I can say with certainty that CBT and being kind have positively impacted my life. I still expect to have depressive episodes, but they'll be more manageable with preventative measures such as CBT, practicing kindness, optimism and gratitude[efn_note]Lyubomirsky, S et al. 2015 Mar 31. "Becoming Happier Takes Both a Will and a Proper Way: An Experimental Longitudinal Intervention to Boost Well-Being." Emotion. Retrieved from https://www.ncbi.nlm.nih.gov/pmc/articles/PMC4380267/[/efn_note], regular exercise, meditation, a healthy diet, and meds.
but what right do i have to be happy?
I don't know if anyone else feels this way, but sometimes I feel guilty for trying to be happy. In this broken world, how privileged am I to think about my moods, something as trivial as my own happiness, when millions are suffering?
But I believe that when we feel good, we are better poised to contribute to society. In order to change the world and take care of others, we need to take care of ourselves first. It's not selfish, it's practical. And to me this is true generosity: making sure you are showing up as your best, most complete self for the people you love.
We know that happy people are more likely to be kind, and that being kind will in turn make you even happier. And if you're kind to others, wouldn't that make others happier and make them more likely to be kind to others? 🤔 So just...start the cycle. Your happiness can start a circle, a wave of kindness that will affect others and bring a little more light to this world.
what about trump supporters, though?
Yeah...this one's a tough one. 😐 And first off, let me say this is not a neutral blog. Even though I consider myself a positive person who tries not to judge others, I'm not about to feed you a bunch of flowery language about how we should love our neighbors and respect each other's differences. My rule is that I don't judge others unless they're hurting other people, and frankly, I believe supporting Donald Trump is downright harmful to others. A vote for Donald Trump was a vote in favor of white supremacy[efn_note]Graham, DA et al. 2019 Jun. "An Oral History of Trump's Bigotry." The Atlantic. Retrieved from https://www.theatlantic.com/magazine/archive/2019/06/trump-racism-comments/588067/[/efn_note] [efn_note]McCammon, S. 2020 Sep 30. "From Debate Stage, Trump Declines to Denounce White Supremacy." NPR. Retrieved from https://www.npr.org/2020/09/30/918483794/from-debate-stage-trump-declines-to-denounce-white-supremacy[/efn_note], against black and brown lives[efn_note]Bump, P. 2020 Sep 1. "Over and over, Trump has focused on Black Lives Matter as a target of derision or violence." The Washington Post. Retrieved from https://www.washingtonpost.com/politics/2020/09/01/over-over-trump-has-focused-black-lives-matter-target-derision-or-violence/.[/efn_note] [efn_note]Johnson, J et al. 2017 May 20. "‘I think Islam hates us’: A timeline of Trump’s comments about Islam and Muslims." The Washington Post. Retrieved from https://www.washingtonpost.com/news/post-politics/wp/2017/05/20/i-think-islam-hates-us-a-timeline-of-trumps-comments-about-islam-and-muslims/[/efn_note], against LGBTQ+ lives[efn_note]Acosta, L. 2020 Jun 11. "The Real List of Trump’s “Unprecedented Steps” for the LGBTQ Community." Human Rights Campaign. Retrieved from https://www.hrc.org/news/the-list-of-trumps-unprecedented-steps-for-the-lgbtq-community[/efn_note] [efn_note]"Trump's Record of Action Against Transgender People." Transequality. Retrieved from https://transequality.org/the-discrimination-administration[/efn_note], and against science[efn_note]Marks, A. 2017 Jan 18. "Trumps 5 Most Anti-Science Moves." Retrieved from https://www.scientificamerican.com/article/trumps-5-most-ldquo-anti-science-rdquo-moves/[/efn_note] [efn_note]2020 Oct 5. "A four-year timeline of Trump's impact on science." Nature. Retrieved from https://www.nature.com/articles/d41586-020-02814-3[/efn_note] [efn_note]Tollefson, J. 2020 Oct 7. "How Trump damaged science – and why it could take decades to recover." Nature. Retrieved from https://www.nature.com/articles/d41586-020-02800-9[/efn_note]. When I hear of someone I know voting for Trump, how can I not call into question their morals and priorities? 😞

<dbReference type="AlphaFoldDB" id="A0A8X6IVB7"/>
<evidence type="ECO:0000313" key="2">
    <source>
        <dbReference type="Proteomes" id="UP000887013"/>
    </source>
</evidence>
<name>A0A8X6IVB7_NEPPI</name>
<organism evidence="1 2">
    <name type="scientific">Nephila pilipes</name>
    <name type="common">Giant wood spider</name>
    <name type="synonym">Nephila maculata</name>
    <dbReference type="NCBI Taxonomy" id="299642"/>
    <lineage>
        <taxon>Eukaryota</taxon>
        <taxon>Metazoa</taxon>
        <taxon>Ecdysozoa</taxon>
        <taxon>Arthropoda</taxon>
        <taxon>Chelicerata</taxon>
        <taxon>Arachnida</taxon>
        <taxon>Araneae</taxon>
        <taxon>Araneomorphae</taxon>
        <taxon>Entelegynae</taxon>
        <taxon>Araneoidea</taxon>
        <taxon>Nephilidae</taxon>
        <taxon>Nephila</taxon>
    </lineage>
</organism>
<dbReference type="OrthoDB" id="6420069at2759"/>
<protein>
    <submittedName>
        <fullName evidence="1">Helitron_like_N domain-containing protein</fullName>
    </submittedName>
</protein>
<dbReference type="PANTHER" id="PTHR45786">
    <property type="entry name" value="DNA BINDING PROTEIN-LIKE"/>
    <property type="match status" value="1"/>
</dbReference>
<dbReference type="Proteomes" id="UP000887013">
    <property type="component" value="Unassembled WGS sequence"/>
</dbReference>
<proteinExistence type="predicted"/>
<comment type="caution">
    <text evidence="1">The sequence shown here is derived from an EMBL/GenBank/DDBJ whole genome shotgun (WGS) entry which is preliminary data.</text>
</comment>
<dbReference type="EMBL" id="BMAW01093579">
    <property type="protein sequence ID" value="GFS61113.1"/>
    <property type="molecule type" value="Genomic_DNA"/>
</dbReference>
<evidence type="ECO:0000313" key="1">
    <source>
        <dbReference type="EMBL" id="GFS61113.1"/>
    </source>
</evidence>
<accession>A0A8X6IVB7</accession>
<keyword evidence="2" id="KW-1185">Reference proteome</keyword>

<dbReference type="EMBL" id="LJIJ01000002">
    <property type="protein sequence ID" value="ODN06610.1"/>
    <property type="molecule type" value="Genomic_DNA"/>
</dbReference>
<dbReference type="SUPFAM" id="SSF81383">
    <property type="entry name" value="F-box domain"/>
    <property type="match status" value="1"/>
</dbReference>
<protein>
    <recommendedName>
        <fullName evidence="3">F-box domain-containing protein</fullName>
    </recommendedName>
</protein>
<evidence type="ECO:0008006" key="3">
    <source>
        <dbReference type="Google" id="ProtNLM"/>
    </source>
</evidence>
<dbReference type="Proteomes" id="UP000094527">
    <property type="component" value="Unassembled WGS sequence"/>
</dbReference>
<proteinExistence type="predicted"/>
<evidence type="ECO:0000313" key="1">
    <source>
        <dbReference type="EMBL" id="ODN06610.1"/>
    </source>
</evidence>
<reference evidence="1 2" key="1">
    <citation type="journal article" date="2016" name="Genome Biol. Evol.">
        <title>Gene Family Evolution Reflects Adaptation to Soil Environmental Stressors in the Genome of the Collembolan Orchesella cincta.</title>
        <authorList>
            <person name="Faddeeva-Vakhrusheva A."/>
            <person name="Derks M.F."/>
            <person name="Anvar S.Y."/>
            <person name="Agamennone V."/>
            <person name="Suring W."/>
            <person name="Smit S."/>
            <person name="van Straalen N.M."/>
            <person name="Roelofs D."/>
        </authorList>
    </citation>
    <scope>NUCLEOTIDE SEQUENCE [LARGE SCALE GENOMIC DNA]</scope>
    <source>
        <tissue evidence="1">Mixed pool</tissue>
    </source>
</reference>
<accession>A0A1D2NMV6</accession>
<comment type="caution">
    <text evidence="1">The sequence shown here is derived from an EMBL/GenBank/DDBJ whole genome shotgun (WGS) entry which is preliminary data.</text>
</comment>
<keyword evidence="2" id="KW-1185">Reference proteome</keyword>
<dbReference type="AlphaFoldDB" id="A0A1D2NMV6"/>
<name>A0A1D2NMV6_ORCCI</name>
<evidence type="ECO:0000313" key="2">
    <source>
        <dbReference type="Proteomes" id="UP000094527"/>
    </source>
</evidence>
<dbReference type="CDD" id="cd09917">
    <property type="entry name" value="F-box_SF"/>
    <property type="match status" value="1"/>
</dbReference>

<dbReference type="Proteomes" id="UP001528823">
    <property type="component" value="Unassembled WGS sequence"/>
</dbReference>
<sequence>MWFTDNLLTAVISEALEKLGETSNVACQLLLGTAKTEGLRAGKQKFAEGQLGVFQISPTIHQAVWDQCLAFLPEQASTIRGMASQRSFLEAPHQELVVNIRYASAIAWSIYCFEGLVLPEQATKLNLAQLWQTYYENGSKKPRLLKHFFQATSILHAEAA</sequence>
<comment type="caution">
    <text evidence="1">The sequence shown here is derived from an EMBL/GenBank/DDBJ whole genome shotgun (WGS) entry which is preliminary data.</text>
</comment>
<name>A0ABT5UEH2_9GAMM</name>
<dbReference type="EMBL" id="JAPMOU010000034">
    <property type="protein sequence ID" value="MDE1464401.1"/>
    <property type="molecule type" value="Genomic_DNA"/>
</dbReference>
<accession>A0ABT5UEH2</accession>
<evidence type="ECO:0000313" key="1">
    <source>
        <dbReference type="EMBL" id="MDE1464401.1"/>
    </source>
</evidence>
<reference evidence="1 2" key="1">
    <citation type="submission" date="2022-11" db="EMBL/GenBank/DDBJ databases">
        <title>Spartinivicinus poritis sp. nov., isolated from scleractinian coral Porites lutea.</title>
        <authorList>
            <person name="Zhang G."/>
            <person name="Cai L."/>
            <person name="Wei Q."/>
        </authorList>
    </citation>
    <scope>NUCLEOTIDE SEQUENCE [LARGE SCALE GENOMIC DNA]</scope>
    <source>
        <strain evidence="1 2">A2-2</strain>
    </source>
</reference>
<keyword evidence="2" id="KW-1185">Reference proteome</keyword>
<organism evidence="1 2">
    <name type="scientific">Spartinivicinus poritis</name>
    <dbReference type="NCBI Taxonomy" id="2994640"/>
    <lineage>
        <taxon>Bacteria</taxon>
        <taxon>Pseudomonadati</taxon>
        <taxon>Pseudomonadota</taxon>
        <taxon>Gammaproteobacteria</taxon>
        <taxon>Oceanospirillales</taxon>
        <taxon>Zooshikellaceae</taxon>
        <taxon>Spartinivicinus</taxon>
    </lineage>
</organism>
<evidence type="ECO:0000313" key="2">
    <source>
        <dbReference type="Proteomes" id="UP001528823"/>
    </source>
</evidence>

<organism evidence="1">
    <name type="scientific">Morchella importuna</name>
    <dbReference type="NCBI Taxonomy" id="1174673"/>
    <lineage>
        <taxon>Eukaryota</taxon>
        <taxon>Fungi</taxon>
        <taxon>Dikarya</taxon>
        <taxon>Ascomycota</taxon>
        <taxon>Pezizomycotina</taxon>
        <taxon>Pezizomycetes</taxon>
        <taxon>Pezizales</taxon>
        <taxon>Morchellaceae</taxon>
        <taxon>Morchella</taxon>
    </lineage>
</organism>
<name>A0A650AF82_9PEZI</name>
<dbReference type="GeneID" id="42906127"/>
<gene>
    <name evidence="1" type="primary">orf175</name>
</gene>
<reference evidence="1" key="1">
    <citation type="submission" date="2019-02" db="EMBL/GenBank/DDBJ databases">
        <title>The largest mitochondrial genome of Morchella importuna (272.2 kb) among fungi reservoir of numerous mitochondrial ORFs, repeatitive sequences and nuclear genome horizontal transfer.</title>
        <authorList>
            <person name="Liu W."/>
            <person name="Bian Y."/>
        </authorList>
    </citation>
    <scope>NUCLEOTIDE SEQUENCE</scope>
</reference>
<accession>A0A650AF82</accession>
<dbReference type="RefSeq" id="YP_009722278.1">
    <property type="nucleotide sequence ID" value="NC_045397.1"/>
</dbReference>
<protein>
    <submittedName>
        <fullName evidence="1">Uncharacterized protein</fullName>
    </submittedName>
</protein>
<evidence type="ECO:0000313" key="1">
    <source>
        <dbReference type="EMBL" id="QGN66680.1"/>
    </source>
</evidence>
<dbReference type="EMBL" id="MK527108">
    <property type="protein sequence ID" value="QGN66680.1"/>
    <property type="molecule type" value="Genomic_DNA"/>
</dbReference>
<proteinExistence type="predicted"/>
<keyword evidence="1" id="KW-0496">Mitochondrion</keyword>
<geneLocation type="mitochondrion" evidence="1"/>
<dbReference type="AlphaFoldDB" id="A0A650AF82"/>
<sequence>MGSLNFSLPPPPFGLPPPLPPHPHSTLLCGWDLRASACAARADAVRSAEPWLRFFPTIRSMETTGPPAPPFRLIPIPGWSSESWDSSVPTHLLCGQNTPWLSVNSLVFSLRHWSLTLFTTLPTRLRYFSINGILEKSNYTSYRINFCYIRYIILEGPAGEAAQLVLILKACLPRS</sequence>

But it's the privilege in me, as well as my INFP personality, that allows me to not immediately hate every Trump supporter I come across. I recognize that these are people with their own set of experiences, their own filtered version of the world, and their own struggles and insecurities. I choose to view the majority of them as misinformed, and while I agree that many can probably be called toxic and incapable of change, I also believe that there are those that might want to listen. There are people who voted for Trump who say they want what's best for this country. If that's true, maybe we can work together towards understanding. Being kind is the first step. We need to remember that people from marginalized communities voted for Trump too. Knowing that, misinformation has to be at play.
I totally understand if you are not in a position to be kind to someone who voted against your skin color, gender identity, sexual orientation, or socioeconomic status. As a cisgendered, basically straight, financially secure female Asian-American, my experience moving through this world has certainly been annoying at times, but I've never feared for my life on a daily basis. So while I can't relate, I can totally appreciate that you might not be able to look past someone for their political and moral views, and that's okay. So no, I'm not saying you have to be kind to Trump supporters. If the goal of being kind is to increase your mood and start a circle of kindness within your own environment, you have every right to define what that environment is. 😌
So just to summarize, I boosted my moods and helped manage my bipolar disorder by practicing CBT and kindness regularly. There are plenty of other research-backed ways to increase your happiness if these two don't work for you, but I like these two the most because for me they were pretty easy to start from a low-energy place! It was only after I started doing these things that I had more energy to eat healthier, exercise, etc. That's my personal experience. If you have any questions I'm more than happy to chat. Thanks for reading some of my thoughts on this, and let me know if you try it out! I really hope it works for you 💕
© if you know you grow 2023.